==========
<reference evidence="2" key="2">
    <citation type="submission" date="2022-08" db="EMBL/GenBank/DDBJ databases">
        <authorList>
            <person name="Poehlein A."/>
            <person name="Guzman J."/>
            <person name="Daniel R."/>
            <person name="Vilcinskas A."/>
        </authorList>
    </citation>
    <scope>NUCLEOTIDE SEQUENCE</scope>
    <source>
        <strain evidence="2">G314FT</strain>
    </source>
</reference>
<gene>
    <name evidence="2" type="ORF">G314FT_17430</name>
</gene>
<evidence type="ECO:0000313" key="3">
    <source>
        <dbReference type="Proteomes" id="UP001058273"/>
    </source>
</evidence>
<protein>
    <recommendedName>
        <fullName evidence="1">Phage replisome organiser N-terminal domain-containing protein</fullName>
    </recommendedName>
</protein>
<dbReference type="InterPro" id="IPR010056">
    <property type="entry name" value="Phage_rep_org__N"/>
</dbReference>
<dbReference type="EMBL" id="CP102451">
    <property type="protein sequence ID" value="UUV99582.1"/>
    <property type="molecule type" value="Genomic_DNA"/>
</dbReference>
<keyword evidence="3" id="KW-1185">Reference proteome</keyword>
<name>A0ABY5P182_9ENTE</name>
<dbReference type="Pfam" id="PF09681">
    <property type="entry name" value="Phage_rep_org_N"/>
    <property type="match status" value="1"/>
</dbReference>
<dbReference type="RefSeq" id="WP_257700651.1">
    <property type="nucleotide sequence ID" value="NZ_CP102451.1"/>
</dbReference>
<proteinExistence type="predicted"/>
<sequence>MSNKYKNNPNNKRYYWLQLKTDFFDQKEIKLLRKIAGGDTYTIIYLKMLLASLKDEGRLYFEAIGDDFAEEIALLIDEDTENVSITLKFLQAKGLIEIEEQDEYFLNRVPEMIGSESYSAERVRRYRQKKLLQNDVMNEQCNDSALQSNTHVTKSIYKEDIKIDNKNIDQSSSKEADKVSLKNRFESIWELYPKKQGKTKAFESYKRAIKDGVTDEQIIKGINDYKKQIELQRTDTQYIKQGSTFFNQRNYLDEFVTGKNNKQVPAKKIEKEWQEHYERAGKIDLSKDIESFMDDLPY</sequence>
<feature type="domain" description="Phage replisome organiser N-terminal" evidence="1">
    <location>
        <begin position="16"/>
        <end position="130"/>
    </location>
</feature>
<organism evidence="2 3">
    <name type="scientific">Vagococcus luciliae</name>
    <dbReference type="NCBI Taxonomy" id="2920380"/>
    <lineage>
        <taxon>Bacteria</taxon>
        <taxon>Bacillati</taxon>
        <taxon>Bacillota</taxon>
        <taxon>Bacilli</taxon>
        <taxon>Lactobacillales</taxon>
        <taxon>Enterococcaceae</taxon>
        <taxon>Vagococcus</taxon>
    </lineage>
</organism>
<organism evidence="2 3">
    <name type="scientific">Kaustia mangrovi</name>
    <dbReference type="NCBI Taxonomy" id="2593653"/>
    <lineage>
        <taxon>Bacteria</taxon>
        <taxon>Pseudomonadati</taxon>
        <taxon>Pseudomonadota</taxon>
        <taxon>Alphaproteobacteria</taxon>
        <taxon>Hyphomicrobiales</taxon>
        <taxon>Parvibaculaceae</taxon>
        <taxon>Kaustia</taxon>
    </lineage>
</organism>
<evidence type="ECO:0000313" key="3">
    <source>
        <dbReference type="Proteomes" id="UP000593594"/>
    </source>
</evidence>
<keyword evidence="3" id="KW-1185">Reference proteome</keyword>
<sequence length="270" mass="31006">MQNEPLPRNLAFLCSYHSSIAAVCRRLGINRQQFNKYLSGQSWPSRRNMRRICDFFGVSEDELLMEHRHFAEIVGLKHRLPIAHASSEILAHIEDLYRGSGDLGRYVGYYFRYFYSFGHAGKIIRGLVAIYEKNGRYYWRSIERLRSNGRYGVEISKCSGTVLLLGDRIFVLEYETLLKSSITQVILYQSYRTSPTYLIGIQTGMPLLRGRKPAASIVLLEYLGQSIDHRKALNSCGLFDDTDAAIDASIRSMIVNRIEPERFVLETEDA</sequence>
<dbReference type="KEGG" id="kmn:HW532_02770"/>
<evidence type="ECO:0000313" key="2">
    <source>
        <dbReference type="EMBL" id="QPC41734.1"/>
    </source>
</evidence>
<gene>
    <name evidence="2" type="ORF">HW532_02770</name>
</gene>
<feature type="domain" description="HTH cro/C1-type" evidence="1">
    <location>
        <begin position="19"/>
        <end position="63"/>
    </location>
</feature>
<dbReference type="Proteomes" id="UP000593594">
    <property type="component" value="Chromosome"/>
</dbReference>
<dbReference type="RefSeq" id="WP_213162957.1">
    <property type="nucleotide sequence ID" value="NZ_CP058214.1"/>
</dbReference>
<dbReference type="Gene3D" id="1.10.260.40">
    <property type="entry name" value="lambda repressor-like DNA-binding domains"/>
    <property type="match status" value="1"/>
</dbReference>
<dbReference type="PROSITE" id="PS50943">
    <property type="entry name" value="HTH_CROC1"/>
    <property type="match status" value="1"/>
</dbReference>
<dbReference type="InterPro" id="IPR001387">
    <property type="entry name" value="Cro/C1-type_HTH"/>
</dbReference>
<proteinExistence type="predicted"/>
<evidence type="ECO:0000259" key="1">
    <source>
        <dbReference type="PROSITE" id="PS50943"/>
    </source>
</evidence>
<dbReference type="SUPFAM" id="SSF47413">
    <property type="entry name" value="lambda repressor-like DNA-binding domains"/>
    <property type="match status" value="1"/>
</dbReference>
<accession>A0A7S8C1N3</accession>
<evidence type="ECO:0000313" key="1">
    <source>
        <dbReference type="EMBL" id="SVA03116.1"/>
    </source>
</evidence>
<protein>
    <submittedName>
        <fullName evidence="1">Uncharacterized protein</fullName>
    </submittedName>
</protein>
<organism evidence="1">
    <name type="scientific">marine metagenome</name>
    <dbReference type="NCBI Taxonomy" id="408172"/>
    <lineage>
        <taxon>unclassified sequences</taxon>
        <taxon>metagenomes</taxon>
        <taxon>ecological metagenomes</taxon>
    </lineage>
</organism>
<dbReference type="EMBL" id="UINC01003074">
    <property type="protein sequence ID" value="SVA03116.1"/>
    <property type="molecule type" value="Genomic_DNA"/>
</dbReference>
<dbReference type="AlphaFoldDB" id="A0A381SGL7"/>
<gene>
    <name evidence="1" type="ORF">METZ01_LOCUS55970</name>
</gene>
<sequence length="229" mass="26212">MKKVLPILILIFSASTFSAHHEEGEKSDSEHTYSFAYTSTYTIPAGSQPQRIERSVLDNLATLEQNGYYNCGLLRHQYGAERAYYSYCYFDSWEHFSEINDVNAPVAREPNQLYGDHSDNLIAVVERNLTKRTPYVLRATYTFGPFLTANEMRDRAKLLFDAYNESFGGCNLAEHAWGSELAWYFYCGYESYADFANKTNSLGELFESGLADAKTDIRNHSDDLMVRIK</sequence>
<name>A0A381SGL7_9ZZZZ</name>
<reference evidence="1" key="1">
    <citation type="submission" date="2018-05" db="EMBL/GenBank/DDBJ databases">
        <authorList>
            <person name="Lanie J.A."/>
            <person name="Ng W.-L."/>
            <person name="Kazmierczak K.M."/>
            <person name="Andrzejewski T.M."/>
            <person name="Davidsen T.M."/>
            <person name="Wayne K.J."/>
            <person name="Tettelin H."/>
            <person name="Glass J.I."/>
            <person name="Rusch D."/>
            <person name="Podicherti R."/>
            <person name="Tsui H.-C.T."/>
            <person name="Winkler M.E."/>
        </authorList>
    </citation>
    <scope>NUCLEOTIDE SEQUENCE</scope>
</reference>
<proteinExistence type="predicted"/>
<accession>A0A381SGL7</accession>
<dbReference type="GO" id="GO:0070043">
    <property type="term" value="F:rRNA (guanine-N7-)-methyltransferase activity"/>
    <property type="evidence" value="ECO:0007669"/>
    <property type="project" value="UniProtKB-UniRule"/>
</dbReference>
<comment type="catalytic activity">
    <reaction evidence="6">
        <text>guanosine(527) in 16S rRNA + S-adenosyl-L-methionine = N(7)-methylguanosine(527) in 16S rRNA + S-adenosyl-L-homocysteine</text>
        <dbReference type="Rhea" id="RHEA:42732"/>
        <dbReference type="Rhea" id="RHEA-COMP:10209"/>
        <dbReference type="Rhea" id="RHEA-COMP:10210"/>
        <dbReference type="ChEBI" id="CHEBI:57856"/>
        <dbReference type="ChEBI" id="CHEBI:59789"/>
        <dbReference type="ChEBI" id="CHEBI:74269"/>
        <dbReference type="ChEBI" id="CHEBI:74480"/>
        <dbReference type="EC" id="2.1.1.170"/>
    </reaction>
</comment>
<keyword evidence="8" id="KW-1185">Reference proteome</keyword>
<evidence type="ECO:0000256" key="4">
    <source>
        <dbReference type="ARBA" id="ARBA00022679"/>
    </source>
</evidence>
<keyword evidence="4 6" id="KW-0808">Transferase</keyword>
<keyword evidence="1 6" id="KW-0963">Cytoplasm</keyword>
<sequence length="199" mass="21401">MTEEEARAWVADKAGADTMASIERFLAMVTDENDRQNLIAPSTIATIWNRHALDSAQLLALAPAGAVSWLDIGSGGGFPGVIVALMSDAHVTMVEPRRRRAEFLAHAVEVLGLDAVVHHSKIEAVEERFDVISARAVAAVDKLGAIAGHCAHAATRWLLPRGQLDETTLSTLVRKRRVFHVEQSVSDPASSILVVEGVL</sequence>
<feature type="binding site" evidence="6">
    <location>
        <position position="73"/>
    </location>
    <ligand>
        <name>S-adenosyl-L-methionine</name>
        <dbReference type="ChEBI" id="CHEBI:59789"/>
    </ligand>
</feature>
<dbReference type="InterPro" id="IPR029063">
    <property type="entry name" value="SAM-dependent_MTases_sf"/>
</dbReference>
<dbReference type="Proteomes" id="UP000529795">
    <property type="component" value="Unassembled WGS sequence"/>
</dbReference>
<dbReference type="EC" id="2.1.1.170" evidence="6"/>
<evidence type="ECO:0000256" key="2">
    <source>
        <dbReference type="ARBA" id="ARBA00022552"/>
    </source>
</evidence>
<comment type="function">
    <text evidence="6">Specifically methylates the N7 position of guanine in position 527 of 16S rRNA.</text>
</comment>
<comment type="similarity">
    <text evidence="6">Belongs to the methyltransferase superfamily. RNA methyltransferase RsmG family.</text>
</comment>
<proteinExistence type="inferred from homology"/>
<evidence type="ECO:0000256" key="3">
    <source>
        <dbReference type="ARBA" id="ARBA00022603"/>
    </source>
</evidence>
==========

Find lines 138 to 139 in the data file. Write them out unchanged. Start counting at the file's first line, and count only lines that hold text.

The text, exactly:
<organism evidence="1">
    <name type="scientific">marine metagenome</name>